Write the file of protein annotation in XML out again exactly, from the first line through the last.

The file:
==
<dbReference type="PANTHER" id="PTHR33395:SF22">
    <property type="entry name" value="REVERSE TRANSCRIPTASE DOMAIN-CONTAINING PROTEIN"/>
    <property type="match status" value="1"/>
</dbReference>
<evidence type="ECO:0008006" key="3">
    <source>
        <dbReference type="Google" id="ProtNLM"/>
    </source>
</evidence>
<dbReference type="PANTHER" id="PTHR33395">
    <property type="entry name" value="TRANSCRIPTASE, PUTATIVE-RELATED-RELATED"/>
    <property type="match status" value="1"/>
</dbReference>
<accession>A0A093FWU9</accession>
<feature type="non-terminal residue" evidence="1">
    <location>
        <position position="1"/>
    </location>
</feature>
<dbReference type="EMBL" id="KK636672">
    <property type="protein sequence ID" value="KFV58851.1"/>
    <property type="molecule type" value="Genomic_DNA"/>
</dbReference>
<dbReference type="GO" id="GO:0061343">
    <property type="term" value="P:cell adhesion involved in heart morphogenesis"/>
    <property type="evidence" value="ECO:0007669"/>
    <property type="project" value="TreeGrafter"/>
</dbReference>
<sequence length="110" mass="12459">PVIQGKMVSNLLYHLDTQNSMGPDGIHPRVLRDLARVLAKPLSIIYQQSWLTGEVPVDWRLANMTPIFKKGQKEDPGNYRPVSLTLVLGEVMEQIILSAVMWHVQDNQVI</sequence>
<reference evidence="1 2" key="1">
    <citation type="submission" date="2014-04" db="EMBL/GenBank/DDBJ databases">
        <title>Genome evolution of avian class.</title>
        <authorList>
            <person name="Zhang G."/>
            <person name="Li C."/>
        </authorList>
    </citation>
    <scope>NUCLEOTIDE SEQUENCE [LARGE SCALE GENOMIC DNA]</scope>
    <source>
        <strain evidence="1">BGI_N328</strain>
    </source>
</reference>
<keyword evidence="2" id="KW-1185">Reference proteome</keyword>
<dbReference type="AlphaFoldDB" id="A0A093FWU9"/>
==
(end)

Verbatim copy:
<dbReference type="PANTHER" id="PTHR33395:SF22">
    <property type="entry name" value="REVERSE TRANSCRIPTASE DOMAIN-CONTAINING PROTEIN"/>
    <property type="match status" value="1"/>
</dbReference>
<evidence type="ECO:0008006" key="3">
    <source>
        <dbReference type="Google" id="ProtNLM"/>
    </source>
</evidence>
<dbReference type="PANTHER" id="PTHR33395">
    <property type="entry name" value="TRANSCRIPTASE, PUTATIVE-RELATED-RELATED"/>
    <property type="match status" value="1"/>
</dbReference>
<accession>A0A093FWU9</accession>
<feature type="non-terminal residue" evidence="1">
    <location>
        <position position="1"/>
    </location>
</feature>
<dbReference type="EMBL" id="KK636672">
    <property type="protein sequence ID" value="KFV58851.1"/>
    <property type="molecule type" value="Genomic_DNA"/>
</dbReference>
<dbReference type="GO" id="GO:0061343">
    <property type="term" value="P:cell adhesion involved in heart morphogenesis"/>
    <property type="evidence" value="ECO:0007669"/>
    <property type="project" value="TreeGrafter"/>
</dbReference>
<sequence length="110" mass="12459">PVIQGKMVSNLLYHLDTQNSMGPDGIHPRVLRDLARVLAKPLSIIYQQSWLTGEVPVDWRLANMTPIFKKGQKEDPGNYRPVSLTLVLGEVMEQIILSAVMWHVQDNQVI</sequence>
<reference evidence="1 2" key="1">
    <citation type="submission" date="2014-04" db="EMBL/GenBank/DDBJ databases">
        <title>Genome evolution of avian class.</title>
        <authorList>
            <person name="Zhang G."/>
            <person name="Li C."/>
        </authorList>
    </citation>
    <scope>NUCLEOTIDE SEQUENCE [LARGE SCALE GENOMIC DNA]</scope>
    <source>
        <strain evidence="1">BGI_N328</strain>
    </source>
</reference>
<keyword evidence="2" id="KW-1185">Reference proteome</keyword>
<dbReference type="AlphaFoldDB" id="A0A093FWU9"/>